Joe Johnston, the director of numerous effects-driven adventures over the years (Honey, I Shrunk the Kids, Jumanji and Jurassic Park III, to name a few), brings sleek efficiency to this 3-D adaptation of the latest Marvel Comics staple to make it to the big screen, which is a nice way of saying that Captain America is a competent if uninspired opening salvo in what Paramount hopes is its next mondo franchise.
The story, set during the height of World War II and cobbled together by a pair of screenwriters, centers on Steve Rogers (Chris Evans), an alarmingly slight but determined guy deemed unfit for military service whose fortunes change when he is chosen for a top-secret research project that turns him into a buff superhero dedicated to defending America's ideals.
(Evans’ physical transformation, whether via special effects, more organic means or a combination thereof, is one of the movie’s few true wonders.) Captain America�is a throwback to less complicated times, an earnest era that synchs well with Johnston’s straightforward, workmanlike approach — think old-school movie serials with a bigger budget and capable supporting actors (Tommy Lee Jones, who brings much-needed grit as a veteran military man; Dominic Cooper as Howard Stark, father of Tony Stark, aka Iron Man; Hugo Weaving as a red-faced and archly evil German lunatic who makes Hitler look lucid; and Stanley Tucci as a disheveled scientist).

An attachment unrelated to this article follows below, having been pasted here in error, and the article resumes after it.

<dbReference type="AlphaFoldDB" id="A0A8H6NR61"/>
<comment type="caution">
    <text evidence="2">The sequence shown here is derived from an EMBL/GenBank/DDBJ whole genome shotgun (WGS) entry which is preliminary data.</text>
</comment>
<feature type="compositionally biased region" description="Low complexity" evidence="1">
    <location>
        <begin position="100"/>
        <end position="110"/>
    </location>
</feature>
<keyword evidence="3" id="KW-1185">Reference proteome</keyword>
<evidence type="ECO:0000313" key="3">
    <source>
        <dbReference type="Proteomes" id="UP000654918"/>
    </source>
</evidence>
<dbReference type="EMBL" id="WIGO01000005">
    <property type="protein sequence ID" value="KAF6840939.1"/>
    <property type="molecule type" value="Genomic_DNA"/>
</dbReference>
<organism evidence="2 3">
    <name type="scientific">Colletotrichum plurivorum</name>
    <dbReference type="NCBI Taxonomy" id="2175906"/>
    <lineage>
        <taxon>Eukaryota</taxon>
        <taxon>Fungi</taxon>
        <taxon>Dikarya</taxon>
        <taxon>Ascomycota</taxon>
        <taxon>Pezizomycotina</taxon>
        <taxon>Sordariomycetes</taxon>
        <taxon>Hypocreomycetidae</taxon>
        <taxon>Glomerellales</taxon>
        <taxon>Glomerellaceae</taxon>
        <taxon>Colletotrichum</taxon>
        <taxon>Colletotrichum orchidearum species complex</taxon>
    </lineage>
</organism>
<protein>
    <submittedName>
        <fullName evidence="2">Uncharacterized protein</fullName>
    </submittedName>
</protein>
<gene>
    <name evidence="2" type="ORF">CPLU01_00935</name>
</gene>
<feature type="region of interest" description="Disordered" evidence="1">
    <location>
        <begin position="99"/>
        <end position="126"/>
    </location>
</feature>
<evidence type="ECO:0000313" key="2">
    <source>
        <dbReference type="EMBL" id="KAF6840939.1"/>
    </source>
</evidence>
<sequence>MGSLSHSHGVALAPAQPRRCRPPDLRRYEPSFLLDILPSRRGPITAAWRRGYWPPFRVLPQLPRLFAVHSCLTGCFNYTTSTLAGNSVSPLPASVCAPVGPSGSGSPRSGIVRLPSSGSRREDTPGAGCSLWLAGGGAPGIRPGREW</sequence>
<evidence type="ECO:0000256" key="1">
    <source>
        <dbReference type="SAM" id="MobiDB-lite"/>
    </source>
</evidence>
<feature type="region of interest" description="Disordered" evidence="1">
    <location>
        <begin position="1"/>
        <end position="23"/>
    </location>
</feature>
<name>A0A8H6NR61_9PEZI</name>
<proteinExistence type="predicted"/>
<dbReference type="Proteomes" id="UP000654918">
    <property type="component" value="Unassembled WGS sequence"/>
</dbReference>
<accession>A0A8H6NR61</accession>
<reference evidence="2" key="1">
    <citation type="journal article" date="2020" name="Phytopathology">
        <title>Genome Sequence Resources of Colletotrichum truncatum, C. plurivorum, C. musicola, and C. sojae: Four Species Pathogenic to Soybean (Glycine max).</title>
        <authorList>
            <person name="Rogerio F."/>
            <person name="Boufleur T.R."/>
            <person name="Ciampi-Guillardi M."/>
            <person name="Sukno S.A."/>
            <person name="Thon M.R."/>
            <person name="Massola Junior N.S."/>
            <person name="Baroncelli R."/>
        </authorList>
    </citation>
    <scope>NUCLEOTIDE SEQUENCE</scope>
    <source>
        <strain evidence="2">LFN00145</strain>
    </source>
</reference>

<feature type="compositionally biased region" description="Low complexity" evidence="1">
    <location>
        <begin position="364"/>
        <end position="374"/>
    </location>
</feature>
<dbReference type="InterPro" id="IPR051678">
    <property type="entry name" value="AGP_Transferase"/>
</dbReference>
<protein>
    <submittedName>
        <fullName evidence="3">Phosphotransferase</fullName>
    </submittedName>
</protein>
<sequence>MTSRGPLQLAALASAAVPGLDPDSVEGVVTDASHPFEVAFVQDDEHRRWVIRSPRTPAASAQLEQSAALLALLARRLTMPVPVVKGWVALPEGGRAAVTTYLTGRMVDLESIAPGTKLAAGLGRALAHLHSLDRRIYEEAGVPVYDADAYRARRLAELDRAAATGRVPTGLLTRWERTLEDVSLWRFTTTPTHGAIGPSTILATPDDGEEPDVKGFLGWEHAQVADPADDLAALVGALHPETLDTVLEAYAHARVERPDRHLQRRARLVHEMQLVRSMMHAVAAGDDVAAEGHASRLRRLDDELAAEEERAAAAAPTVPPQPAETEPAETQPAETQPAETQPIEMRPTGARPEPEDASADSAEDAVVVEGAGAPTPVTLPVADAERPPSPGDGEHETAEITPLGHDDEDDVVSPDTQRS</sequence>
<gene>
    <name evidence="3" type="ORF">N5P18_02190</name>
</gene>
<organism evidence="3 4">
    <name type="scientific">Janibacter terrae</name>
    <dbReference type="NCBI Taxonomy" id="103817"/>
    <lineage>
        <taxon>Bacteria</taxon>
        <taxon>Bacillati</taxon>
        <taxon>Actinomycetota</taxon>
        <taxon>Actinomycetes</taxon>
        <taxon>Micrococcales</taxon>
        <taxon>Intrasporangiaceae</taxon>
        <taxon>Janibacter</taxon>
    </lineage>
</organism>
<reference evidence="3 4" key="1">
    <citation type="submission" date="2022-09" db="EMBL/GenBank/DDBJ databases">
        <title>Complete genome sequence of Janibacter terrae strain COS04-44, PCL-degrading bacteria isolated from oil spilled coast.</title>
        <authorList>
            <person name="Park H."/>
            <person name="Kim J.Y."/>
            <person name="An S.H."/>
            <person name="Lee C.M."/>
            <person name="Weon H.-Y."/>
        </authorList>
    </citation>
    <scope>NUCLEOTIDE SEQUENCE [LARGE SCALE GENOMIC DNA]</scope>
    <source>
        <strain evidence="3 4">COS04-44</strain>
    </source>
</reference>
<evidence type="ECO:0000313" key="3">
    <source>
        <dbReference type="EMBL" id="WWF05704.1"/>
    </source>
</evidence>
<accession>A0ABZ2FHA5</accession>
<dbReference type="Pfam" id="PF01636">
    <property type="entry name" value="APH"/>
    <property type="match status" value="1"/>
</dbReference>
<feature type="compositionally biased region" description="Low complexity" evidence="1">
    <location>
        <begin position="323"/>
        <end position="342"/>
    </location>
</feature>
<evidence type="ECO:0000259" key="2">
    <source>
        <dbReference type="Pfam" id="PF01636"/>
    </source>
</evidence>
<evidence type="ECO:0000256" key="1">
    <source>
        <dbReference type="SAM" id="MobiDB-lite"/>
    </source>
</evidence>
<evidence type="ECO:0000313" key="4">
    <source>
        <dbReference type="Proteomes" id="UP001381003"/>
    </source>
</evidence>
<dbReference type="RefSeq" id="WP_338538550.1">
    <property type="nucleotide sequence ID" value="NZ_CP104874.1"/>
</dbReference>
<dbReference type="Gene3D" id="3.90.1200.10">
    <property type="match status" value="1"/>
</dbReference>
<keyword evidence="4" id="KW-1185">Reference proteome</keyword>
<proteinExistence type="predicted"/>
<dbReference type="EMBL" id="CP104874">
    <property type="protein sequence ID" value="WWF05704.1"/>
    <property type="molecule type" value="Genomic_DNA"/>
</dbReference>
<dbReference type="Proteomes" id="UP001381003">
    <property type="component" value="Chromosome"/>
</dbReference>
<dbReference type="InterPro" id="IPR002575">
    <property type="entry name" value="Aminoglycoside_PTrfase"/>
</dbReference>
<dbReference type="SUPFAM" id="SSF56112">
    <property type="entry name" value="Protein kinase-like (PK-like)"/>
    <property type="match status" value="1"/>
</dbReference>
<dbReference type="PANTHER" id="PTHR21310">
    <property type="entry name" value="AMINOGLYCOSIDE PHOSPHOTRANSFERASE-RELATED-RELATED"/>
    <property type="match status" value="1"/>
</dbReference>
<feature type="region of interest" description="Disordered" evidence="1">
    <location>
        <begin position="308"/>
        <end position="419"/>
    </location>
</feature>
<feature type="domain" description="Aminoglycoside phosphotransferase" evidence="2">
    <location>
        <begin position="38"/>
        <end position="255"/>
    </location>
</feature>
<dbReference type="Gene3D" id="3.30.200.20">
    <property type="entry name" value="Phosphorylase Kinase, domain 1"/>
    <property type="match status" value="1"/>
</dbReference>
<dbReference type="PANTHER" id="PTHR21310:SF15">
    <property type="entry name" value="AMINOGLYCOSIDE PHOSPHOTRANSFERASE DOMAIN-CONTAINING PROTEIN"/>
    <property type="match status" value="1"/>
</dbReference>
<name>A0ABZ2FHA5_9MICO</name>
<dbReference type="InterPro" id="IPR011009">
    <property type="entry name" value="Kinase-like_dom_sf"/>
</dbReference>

Evans’ natural charisma can’t help by be muted by his character’s ludicrous costume (perhaps the most banal in superhero annals?), stilted dialogue and a romantic subplot with a brassy female military officer (Hayley Atwell, a voluptuous British actress who brings to mind myriad old-Hollywood sirens) that generates few sparks. Yet, besides its out-of-step, often corny proffering of American idealism long since evaporated, Captain America’s biggest liabilities are its lack of emotional resonance and lame, nearly nonexistent use of 3-D, which literally darkens the screen to the point of irritation. Grade: C
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